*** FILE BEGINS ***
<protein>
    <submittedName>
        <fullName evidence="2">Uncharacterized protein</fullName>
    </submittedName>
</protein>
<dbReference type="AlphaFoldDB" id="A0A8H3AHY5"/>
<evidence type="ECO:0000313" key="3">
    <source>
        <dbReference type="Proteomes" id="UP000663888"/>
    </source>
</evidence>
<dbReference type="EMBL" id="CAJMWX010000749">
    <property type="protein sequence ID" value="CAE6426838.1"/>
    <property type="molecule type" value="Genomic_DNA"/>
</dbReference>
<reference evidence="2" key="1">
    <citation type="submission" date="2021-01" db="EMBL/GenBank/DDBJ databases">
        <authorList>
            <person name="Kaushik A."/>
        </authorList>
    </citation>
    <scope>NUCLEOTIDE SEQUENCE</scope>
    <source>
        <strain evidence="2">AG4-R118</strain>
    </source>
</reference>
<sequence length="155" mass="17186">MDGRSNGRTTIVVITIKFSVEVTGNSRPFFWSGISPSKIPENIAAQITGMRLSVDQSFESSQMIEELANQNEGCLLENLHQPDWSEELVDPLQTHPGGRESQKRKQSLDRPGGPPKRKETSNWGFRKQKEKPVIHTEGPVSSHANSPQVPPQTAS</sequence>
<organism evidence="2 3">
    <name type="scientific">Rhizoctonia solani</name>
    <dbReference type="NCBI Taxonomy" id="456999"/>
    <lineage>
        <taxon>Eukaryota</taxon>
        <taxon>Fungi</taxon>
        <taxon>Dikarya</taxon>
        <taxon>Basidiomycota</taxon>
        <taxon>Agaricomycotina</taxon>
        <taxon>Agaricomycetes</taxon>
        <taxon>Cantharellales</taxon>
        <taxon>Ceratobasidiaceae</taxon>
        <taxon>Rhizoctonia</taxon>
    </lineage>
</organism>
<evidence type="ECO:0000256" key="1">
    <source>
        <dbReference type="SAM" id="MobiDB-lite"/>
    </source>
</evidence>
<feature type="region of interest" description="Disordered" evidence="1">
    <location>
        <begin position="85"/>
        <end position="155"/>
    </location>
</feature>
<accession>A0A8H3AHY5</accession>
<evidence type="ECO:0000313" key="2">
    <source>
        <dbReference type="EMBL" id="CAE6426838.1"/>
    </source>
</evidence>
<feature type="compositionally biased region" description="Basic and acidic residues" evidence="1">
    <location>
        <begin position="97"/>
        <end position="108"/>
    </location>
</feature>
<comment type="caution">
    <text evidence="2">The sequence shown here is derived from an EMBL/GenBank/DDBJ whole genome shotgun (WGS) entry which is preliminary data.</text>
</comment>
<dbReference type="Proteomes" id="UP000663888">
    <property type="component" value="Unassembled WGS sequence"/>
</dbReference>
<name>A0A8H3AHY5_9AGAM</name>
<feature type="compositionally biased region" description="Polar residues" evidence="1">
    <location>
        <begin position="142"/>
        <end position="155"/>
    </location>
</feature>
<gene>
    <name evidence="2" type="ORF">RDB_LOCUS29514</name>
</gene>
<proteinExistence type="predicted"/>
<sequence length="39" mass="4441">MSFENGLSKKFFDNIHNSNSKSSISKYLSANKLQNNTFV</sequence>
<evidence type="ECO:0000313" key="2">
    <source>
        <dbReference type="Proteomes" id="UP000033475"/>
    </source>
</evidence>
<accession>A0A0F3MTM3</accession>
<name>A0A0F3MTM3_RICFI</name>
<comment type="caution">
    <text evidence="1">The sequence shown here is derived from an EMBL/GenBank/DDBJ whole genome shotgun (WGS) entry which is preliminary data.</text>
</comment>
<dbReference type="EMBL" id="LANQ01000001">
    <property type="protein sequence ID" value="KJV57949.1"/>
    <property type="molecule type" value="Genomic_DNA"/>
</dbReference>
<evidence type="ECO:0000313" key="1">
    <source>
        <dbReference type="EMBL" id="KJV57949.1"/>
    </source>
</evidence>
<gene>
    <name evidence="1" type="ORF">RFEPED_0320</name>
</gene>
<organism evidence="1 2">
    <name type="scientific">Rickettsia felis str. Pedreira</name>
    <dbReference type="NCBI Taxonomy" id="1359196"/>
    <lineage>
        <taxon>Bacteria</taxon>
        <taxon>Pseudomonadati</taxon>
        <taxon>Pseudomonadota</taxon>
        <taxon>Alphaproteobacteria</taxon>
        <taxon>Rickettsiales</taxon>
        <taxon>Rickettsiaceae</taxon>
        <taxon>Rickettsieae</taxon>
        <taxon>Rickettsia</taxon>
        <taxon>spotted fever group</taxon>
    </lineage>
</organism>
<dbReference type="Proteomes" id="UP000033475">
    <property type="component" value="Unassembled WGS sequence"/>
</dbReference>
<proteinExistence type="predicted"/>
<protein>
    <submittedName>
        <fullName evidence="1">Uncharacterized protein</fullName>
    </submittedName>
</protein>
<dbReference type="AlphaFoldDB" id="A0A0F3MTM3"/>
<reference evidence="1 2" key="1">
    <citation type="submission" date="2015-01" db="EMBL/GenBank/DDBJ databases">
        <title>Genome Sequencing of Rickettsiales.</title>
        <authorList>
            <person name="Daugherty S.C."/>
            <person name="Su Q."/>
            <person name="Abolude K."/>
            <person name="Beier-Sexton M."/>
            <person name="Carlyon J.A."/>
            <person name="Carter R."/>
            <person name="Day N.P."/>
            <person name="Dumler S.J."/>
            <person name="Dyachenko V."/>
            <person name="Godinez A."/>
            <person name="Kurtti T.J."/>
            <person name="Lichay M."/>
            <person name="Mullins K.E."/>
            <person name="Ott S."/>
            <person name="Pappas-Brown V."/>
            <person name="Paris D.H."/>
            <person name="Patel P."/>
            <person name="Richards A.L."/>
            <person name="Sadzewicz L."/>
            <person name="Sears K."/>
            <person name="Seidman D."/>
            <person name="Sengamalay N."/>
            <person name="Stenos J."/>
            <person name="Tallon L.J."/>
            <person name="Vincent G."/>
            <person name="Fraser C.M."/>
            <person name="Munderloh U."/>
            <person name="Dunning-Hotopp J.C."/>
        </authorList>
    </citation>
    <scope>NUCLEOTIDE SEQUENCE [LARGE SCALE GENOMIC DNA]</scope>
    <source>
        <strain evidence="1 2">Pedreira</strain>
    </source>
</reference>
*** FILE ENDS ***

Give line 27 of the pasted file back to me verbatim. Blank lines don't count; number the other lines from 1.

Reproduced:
<sequence length="155" mass="17186">MDGRSNGRTTIVVITIKFSVEVTGNSRPFFWSGISPSKIPENIAAQITGMRLSVDQSFESSQMIEELANQNEGCLLENLHQPDWSEELVDPLQTHPGGRESQKRKQSLDRPGGPPKRKETSNWGFRKQKEKPVIHTEGPVSSHANSPQVPPQTAS</sequence>